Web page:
a. added the NT Useraccount as a login account to the SQL Server

b. added the login account to the database and have given it appropriate permissions.

By default logins are only granted public access which exludes all User databases. Giving them dbo alias does give them appropriate priviledge but also gives them database owner rights. You might want to custom set the rights on the individual objects in the database.
For any user with rights to edit the schema of the database you want to alias them as dbo so you are the real owner of the objects they creat.
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Jon_RaymondCommented:
Another alternative to dbo alias is to create a login that has rights to the database.  Then use that alias.  You would have to drop and recreate all the objects with a new ownership by this new user.  That way you can use this user to create any objects that you want to give access to for the two users you mentioned.  Not the best way to do it, but it works.
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myokomizCommented:
If you want to grant permissions to another user than sa, you can do the following:
- using the Enterprise Manager select the table
- right click and select  properties
- click the button permission
- grant permissions to your user

This may solve your problem. If the user you want give permissions don't appear you need to include him as a user of the database in the user configuration ( database tree ).
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sivabalanCommented:
For using a trusted connection, there is no need to add the domain users in any of the NT groups. All you have to do is the following:
1. Make sure that the SQL Server and the users are in the same domain. If they are in different domains then they should have a trust relationship between these 2 domains.
2. Make sure you are logged in as sa in order to create SQL Server logins.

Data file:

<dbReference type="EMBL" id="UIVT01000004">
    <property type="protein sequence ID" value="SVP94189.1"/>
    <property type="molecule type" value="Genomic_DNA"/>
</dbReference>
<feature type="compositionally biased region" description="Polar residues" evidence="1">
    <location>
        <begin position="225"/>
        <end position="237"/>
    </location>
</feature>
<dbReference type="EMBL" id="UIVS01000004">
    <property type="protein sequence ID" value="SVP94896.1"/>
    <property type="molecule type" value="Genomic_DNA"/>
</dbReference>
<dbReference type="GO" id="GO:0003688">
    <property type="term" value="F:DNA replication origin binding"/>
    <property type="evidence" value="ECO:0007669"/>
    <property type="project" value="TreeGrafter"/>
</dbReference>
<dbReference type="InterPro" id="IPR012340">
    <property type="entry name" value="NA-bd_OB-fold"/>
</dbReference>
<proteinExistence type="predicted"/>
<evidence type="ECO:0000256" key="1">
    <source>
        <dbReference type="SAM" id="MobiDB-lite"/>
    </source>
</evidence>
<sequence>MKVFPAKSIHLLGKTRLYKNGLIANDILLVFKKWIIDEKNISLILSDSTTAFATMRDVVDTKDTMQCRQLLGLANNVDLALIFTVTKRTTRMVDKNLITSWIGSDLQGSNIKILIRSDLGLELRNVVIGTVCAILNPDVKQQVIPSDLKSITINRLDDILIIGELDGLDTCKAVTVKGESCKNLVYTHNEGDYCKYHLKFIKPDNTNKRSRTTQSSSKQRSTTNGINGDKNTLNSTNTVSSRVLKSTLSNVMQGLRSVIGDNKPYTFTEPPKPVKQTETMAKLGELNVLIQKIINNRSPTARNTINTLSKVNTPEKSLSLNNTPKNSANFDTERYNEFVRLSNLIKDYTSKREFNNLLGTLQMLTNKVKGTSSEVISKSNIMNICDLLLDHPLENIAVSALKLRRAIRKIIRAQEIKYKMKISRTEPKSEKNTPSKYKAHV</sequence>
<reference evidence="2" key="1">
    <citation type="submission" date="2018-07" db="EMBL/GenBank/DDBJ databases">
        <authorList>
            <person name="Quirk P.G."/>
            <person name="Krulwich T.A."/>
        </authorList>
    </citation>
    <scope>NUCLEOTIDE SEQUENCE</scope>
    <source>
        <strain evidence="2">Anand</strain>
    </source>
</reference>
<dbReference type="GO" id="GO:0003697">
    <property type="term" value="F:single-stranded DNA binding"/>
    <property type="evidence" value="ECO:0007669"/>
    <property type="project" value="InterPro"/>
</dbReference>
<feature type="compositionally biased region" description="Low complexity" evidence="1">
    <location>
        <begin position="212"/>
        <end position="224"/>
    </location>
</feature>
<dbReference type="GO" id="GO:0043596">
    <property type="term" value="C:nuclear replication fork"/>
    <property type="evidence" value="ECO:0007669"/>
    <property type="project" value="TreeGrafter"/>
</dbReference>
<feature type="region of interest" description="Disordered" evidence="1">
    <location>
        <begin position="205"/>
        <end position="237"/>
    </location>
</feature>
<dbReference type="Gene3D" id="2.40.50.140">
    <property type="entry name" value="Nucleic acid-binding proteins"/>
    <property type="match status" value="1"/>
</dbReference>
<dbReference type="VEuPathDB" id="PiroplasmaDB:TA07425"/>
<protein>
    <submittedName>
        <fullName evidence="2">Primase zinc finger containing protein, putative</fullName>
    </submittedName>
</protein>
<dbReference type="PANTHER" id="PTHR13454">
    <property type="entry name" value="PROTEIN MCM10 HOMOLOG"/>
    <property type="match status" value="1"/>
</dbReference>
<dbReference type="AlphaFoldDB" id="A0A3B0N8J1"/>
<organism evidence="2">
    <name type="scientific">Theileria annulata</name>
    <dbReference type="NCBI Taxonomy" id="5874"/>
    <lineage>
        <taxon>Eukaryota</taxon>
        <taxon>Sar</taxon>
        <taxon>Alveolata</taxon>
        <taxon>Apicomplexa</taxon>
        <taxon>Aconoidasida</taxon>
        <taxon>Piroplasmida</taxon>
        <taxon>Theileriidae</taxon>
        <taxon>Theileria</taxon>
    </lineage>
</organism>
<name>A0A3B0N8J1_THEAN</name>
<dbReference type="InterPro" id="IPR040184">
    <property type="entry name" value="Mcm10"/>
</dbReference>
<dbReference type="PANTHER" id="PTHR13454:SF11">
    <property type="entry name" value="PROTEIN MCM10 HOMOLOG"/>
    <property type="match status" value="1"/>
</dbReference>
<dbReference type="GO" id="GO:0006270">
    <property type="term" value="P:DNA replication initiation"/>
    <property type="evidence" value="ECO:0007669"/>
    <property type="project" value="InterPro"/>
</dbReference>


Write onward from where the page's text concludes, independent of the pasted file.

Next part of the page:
3. Then from Enterprise Manager, go to the Security folder and do a "Create new login". In the dialog box, type the exact NT username for the user you want to create the login. Then choose "Windows Nt authnetication" and type in the domain name.
4.Go to the "Database access" tab and give appropriate permission and access to that user.(It is advised that you create a new role in the user DB and give that role appropriate permission. Then while assigning DB permission to any user, you can associate that user to the newly created role.)

There is no necessity to give NT level permission to any user in the Database server. This will lead to security breaches also. The above method hould work when the user tried to connect to SQL Server using Trusted connection.
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John500Author Commented:
sivabalan,

Can you clarify where the 'security' folder is exactly?  Overall I like the sounds of your method, but I need to know what you mean by the security folder.

Thanks to all!
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John500Author Commented:
Sivabalan,

Thanks for the help on this.  Can you please clarify a couple more things:

When you say:
"From the Security manager, I gave permission to this group to access SQL Server through trusted connection"

Once I create a group from within the 'NT User Manager For Domains' menu, how can I get that group to appear in the SQL Security Manager list when I attempt to 'Grant New'.  The only groups visible are:

Administrators
Backup Operators
Guests
Power Users
Replicator
Users

I created a local group but it doesn't appear even when the 'Show:  Local Groups' option is selected.

When you say:
"then associated this user to a particular group with proper privileges"

It sounds as if within the Enterprise Manager you created another group.  Is this correct?  At any rate, can you clarify how I can limit certain users from the 'local group' to only run applications against the database rather than give them access to change, delete...?

Thanks!